[Numpy-discussion] Missing data again

Mark Wiebe mwwiebe@gmail....
Sat Mar 3 15:46:29 CST 2012


On Sat, Mar 3, 2012 at 12:30 PM, Travis Oliphant <travis@continuum.io>wrote:

> <snip>
>


> First of all, I want to be clear that I think there is much great work
> that has been done in the current missing data code.  There are some nice
> features in the where clause of the ufunc and the machinery for the
> iterator that allows re-using ufunc loops that are not re-written to check
> for missing data.   I'm sure there are other things as well that I'm not
> quite aware of yet.    However, I don't think the API presented to the
> numpy user presently is the correct one for NumPy 1.X.
>

I thought I might chime in with some implementation-detail notes, as while
Travis has dug into the code, I'm still the person who knows it best.

A few particulars:
>
>        * the reduction operations need to default to "skipna" --- this is
> the most common use case which has been re-inforced again to me today by a
> new user to Python who is using masked arrays presently
>

This is a completely trivial change. I went with the default as I did
because it's what R, the primary inspiration for the NA design, does. We'll
have to be sure this is well-marked in the documentation about "NumPy NA
for R users".


>        * the mask needs to be visible to the user if they use that
> approach to missing data (people should be able to get a hold of the mask
> and work with it in Python)
>

This is relatively easy. Probably the way to do it is with an
ndarray.maskna property. It could be in 1.7 if we really push. For the
multi-NA future, I think the NPY_MASK dtype, currently an alias for
NPY_UBYTE, would need to become its own dtype with separate .exposed and
.payload attributes.


>        * bit-pattern approaches to missing data (at least for float64 and
> int32) need to be implemented.
>

I strongly wanted to do masks first, because of the greater generality and
because the bit-patterns would best be implemented sharing mask
implementation details. I still believe this was the correct choice, and it
set the stage for bit-patterns. It will be possible to make inner loops
that specialize for the default hard-coded bit-pattern dtypes. I paid very
careful attention in the design making sure high performance is possible
without significant rework. The immense scale of the required code changes
meant I couldn't actually implement high performance in the time frame.

The place I think this affects 1.7 the most is in the default choice for
what np.array([1.0, np.NA, 3.0]) and np.array([1, np.NA, 3]) mean. In 1.7,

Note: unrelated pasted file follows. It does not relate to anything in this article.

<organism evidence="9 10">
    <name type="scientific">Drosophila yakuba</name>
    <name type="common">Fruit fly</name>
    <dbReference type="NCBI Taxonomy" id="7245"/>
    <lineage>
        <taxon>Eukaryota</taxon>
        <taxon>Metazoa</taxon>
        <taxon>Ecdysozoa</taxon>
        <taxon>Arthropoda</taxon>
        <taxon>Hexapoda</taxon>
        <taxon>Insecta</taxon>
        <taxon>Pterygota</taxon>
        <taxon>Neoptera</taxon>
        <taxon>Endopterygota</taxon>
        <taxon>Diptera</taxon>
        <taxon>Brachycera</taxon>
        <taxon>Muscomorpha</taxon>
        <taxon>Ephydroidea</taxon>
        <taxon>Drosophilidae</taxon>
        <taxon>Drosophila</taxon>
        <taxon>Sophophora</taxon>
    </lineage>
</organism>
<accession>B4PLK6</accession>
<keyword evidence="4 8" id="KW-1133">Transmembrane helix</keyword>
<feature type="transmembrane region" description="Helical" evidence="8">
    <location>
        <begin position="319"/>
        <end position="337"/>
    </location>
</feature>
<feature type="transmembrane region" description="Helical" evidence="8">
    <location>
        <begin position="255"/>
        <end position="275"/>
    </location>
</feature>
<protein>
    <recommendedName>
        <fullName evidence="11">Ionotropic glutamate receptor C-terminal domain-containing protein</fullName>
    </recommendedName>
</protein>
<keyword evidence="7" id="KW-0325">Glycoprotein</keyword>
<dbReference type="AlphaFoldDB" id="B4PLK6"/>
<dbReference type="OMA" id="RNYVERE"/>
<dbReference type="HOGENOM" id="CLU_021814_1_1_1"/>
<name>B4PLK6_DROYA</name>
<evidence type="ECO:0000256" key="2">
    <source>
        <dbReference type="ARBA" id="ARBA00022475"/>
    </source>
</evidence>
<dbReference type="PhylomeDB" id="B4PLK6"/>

both mean an NA-masked array. In 1.8, I can see a strong case that the
first should mean an NA-dtype, and the second an NA-masked array.

Also, here's a thought for the usability of NA-float64. As much as global
state is a bad idea, something which determines whether implicit float
dtypes are NA-float64 or float64 could help. In IPython, "pylab" mode would
default to float64, and "statlab" or "pystat" would default to NA-float64.
One way to write this might be:

>>> np.set_default_float(np.nafloat64)
>>> np.array([1.0, 2.0, 3.0])
array([ 1.,  2.,  3.], dtype=nafloat64)
>>> np.set_default_float(np.float64)
>>> np.array([1.0, 2.0, 3.0])
array([ 1.,  2.,  3.], dtype=float64)


>        * there should be some way when using "masks" (even if it's hidden
> from most users) for missing data to separate the low-level ufunc operation
> from the operation
>           on the masks...
>

This is completely trivial to implement. Maybe
ndarray.view(maskna='ignore') is a reasonable way to spell direct access
without a mask.

Cheers,
Mark


> I have heard from several users that they will *not use the missing data*
> in NumPy as currently implemented, and I can now see why.    For better or
> for worse, my approach to software is generally very user-driven and very
> pragmatic.  On the other hand, I'm also a mathematician and appreciate the
> cognitive compression that can come out of well-formed structure.
>  None-the-less, I'm an *applied* mathematician and am ultimately motivated
> by applications.
>
> I will get a hold of the NEP and spend some time with it to discuss some
> of this in that document.   This will take several weeks (as PyCon is next
> week and I have a tutorial I'm giving there).    For now, I do not think
> 1.7 can be released unless the masked array is labeled *experimental*.
>
> Thanks,
>
> -Travis
>
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